Single Motherhood is Easier With the Right Mindset
Think positively no matter the situation is the key to single motherhood.
My apartment is an exploding mess. My kitchen counter is littered with many of my son’s “science experiments”. The living room is littered with toys that my son pulled off from the shelves. There are bins in the bathroom with concoctions that my son’s brewing because he’s obsessed with witches and their stirring cauldrons.
The exploding cereal box left tracks in my office. A broken lamp is apparently my son’s most proud play moment in the past three days. In my bedroom, we are sleeping on a mattress with a mattress cover and no beddings. My son’s nightly leakage is worse now that his bladder is bigger. I’m not toilet training him fast enough. I’m also not doing laundry fast enough to keep up.
There’s the lingering smell of that hidden nugget that I have yet to find.
This is the state of single motherhood right now at this moment in my life. It’s not pretty.
I like to think that I have my stuff together. I did. In fact, I had all my ducks in a row before my single motherhood journey started. Then, there came the curve balls. There were many.
I fought. I tried. I did as much as I could. Nevertheless, those curve balls made impact.
Now, I am in a major adjustment period in my life.
This moment is not my best moment as a mother.
However, it is certainly a reflection of how much hard work it takes to make it as a single mother.
What led to this exploding mess is the past week that literally crushed me!
I was on a work binge from great ideas. I was starting a publication with friends. At the same time, I was finally hitting my stride as a writer. I wanted to write more. I woke up every day at 3 am in the morning and worked until my son woke up. Then, I mended my social media accounts during the day. I even managed some work on my website. I also sent out an essay for a contest. All of this work meant that I only slept 4 hours a night for a week.
Eventually, my body gave out. My body literally gave me the middle finger. I developed a cough and a fever.
I was down.
I have not been this sick in the past 3 years since I became a single mother. But, there I lay on my bed: nauseous, coughing, having chills while wrapped in a blanket.
I gave my son the iPad. I set him up to play in his dollhouse. I let him rummage through the closet for spare toys to play with. I let him pull everything out and make a huge mess. Then, I told my son that I am sick. He seemed to understand. He gave me little kisses on the cheek. I got up intermittently to take care of all his needs: filled his water bottle, gave him snacks, and emptied his potty.
Eventually, my son’s bed time came and I finally closed my eyes to sleep.
But, the cost of me lying in bed for 3 hours before bed-time was the exploding cereal box mess in my office, the mess in the living room and too much TV time for my son.
Even after sleeping for 8 solid hours, I was not well enough to clean up the mess.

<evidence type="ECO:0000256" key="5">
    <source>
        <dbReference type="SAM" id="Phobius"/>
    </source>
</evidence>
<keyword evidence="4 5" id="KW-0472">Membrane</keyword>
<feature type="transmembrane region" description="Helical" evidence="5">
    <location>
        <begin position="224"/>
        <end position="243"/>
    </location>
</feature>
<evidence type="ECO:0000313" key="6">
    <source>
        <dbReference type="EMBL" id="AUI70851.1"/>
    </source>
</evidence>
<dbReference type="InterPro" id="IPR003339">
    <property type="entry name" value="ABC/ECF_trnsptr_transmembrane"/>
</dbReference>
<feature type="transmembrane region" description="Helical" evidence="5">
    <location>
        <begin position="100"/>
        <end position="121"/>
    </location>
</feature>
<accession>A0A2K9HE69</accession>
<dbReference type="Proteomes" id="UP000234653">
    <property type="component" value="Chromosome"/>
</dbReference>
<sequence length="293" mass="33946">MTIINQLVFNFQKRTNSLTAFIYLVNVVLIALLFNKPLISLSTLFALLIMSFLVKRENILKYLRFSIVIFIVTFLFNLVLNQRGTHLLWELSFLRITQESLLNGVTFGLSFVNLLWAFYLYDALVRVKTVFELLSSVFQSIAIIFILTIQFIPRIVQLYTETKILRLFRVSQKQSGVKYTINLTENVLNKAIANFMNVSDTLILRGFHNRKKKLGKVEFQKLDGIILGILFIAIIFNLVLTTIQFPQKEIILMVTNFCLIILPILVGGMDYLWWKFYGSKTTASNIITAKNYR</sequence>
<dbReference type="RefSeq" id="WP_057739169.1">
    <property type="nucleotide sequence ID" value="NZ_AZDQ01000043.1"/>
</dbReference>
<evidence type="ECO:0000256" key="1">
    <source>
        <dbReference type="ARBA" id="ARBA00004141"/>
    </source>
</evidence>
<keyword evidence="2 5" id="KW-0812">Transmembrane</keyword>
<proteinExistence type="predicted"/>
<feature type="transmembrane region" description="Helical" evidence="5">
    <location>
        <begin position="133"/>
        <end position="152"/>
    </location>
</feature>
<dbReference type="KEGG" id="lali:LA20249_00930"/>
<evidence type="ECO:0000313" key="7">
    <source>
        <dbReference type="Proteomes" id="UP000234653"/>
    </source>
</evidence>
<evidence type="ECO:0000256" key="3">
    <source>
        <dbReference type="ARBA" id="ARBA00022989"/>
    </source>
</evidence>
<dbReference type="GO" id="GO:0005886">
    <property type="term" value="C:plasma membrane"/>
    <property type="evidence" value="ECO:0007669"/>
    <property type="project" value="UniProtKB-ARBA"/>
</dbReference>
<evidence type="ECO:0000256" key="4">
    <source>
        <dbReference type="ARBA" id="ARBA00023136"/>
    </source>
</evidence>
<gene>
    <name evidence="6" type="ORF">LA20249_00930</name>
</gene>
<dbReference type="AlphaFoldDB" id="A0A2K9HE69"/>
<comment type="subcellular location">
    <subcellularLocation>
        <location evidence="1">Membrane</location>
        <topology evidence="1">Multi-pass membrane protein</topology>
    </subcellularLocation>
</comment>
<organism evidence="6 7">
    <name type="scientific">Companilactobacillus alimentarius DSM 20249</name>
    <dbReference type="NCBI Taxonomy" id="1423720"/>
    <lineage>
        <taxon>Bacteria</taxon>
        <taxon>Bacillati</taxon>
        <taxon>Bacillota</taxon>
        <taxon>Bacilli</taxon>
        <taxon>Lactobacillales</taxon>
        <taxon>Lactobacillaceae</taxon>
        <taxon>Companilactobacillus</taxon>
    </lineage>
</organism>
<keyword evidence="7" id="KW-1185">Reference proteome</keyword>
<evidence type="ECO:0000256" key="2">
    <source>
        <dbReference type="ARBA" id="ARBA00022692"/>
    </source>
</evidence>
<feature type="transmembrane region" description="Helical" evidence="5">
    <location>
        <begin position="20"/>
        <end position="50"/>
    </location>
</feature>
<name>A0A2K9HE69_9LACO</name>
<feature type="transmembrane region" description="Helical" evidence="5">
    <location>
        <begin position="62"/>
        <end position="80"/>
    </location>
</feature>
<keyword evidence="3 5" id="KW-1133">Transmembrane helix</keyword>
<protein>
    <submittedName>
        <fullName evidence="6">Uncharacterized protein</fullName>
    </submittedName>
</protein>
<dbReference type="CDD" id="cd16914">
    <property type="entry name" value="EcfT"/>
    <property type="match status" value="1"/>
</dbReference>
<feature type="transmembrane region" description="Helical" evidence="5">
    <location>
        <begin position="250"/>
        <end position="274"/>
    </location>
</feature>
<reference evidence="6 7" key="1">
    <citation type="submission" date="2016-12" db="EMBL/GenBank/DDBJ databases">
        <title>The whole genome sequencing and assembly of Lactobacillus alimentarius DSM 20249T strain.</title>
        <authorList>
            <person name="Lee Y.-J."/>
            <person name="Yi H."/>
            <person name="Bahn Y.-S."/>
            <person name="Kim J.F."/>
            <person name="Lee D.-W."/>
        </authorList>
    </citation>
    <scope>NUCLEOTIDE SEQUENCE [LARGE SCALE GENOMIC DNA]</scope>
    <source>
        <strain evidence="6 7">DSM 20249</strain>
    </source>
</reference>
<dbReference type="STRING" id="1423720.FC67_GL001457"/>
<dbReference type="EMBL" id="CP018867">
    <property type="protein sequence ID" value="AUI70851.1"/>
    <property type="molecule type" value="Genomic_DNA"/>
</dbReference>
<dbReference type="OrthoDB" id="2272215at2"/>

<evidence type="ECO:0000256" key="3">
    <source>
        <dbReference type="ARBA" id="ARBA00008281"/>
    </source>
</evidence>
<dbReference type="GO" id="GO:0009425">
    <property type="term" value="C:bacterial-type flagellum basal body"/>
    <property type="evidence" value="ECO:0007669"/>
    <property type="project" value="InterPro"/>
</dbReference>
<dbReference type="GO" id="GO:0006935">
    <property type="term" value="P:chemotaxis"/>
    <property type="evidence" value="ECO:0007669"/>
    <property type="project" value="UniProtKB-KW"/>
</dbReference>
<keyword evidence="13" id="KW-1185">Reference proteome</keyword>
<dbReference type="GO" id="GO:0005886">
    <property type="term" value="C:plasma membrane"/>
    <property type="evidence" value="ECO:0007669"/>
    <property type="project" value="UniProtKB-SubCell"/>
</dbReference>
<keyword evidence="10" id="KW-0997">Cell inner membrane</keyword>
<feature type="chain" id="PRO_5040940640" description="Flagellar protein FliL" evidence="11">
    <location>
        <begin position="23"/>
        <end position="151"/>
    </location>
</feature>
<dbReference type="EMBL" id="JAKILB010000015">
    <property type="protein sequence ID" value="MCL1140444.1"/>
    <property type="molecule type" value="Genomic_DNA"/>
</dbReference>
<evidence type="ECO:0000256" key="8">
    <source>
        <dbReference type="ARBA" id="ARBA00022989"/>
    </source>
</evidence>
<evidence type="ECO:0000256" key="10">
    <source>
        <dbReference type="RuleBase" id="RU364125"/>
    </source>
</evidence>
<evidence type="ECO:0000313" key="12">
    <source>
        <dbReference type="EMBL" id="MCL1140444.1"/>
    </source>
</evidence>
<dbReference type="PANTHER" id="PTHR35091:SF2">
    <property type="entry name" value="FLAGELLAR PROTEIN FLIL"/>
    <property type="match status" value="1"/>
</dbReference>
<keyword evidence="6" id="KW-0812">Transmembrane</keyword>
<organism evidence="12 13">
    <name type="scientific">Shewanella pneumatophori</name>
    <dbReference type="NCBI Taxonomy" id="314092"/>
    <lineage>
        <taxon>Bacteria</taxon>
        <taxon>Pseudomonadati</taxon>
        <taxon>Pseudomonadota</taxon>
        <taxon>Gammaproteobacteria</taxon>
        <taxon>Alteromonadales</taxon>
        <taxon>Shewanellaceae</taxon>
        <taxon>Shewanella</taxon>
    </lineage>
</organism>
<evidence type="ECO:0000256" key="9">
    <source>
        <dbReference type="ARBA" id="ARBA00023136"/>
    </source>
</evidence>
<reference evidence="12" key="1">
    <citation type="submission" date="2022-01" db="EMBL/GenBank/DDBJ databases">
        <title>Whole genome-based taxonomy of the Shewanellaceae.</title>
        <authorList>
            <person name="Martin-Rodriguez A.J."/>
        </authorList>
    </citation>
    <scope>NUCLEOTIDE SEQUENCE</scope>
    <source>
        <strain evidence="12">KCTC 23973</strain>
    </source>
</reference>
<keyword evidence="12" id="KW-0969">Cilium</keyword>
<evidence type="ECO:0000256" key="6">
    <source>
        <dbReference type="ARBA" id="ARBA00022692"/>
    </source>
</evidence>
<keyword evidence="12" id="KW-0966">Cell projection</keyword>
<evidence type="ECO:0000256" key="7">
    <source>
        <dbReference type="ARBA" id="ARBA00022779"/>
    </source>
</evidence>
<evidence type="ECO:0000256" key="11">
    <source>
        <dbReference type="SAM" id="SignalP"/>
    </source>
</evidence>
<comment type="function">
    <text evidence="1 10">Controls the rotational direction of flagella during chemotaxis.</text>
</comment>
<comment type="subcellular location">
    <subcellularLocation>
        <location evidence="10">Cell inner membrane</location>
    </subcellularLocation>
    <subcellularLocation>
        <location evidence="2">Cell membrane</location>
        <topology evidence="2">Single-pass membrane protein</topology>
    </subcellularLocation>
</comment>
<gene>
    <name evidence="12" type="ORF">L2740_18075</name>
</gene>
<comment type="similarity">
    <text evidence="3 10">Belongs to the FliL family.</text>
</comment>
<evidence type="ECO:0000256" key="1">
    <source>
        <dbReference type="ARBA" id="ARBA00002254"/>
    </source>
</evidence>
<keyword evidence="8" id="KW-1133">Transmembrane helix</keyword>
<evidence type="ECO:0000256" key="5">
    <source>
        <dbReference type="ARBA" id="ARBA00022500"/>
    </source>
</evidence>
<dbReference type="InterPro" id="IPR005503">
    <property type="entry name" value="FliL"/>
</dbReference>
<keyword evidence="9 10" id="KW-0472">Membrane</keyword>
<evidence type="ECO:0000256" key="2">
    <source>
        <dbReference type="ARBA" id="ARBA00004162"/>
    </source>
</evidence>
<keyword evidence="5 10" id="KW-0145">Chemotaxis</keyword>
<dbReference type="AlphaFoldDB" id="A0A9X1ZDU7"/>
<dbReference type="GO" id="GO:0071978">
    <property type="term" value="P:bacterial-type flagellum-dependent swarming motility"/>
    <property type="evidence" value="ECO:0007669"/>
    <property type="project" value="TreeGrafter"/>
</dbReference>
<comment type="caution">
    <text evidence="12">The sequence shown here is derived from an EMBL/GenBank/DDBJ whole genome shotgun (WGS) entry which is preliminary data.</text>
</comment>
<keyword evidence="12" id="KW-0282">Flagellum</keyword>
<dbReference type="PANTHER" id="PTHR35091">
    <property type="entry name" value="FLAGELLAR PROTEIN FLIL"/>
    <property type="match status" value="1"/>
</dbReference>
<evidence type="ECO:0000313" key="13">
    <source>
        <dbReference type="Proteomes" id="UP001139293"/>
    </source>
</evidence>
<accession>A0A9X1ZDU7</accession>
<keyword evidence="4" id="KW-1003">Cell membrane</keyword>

The next day, I needed to take care of a few errands and pay our bills. I left the mess in my apartment. I took my son out. We did everything we were supposed to do: bought all his favorite foods and paid bills. I came home. I had no energy to clean. I ended up working in the midst of this mess.
But I ate.
After not eating for a day due to nausea, I felt good enough to eat. Eating was my self-care for the day.
My cough worsened. It turned into a coughing fit. I had to take cough medicine to ensure that both my son and I slept through the night. (I hate taking medicine btw.)
On the third day, I came back to myself. Although I have not fully recovered, my fever went down. I only coughed intermittently. My state of mind improved.
I woke up on this day fully charged. I tackled cleaning with a vigor. I started in one room. I didn’t finish until I cleaned my entire apartment. I put fresh sheets on the bed. I caught up on laundry. I even cleaned the toilet and bleached the bathtub. I spent the whole morning cleaning.
After I finished, I felt better.
I am back to being the mother that I want to be for my son. That is what is important.
Single motherhood is hard work. It is a never-ending process of trying to get to everything on my to-do list. It is filled with bills that are piled too high, work that is never finished and guilt that flows like a river.
It is made easier with a positive mindset.
It is made easier by confidence.
It is made easier by a supportive community.
It is made easier by setting my child up for success.
I write out of necessity. I need to pay bills. I need to stay home with my son due to his “issues” that are not severe enough to qualify for “early intervention” but severe enough that no care-taker would want to deal with him except for me: his mother.
I also write to feel better. I am trying to keep a positive mindset. I am trying to heal a whole lifetime of pain.
Most of all, I write to connect with friends. I want to finally find those people who are like-minded and who want to grow as individuals.
Like a mother octopus, today, I am still juggling. There will be things that I can’t finish. There will be things that are postponed. There will be things that I am doing well. There will be things that I need to work on. But, that’s the state of single motherhood.
I’m learning, improvising and trying.
Most of the time I am telling myself to not fail too badly for my son.
This is why I have no time for games. I have no time for negativity. I have no time for nay-sayers.
I am simply focused on living.
About the Author
Jun Wu is a Content Writer for Technology, AI, Data Science, Psychology, and Parenting. She has a background in programming and statistics. On her spare time, she writes poetry and blogs on her website.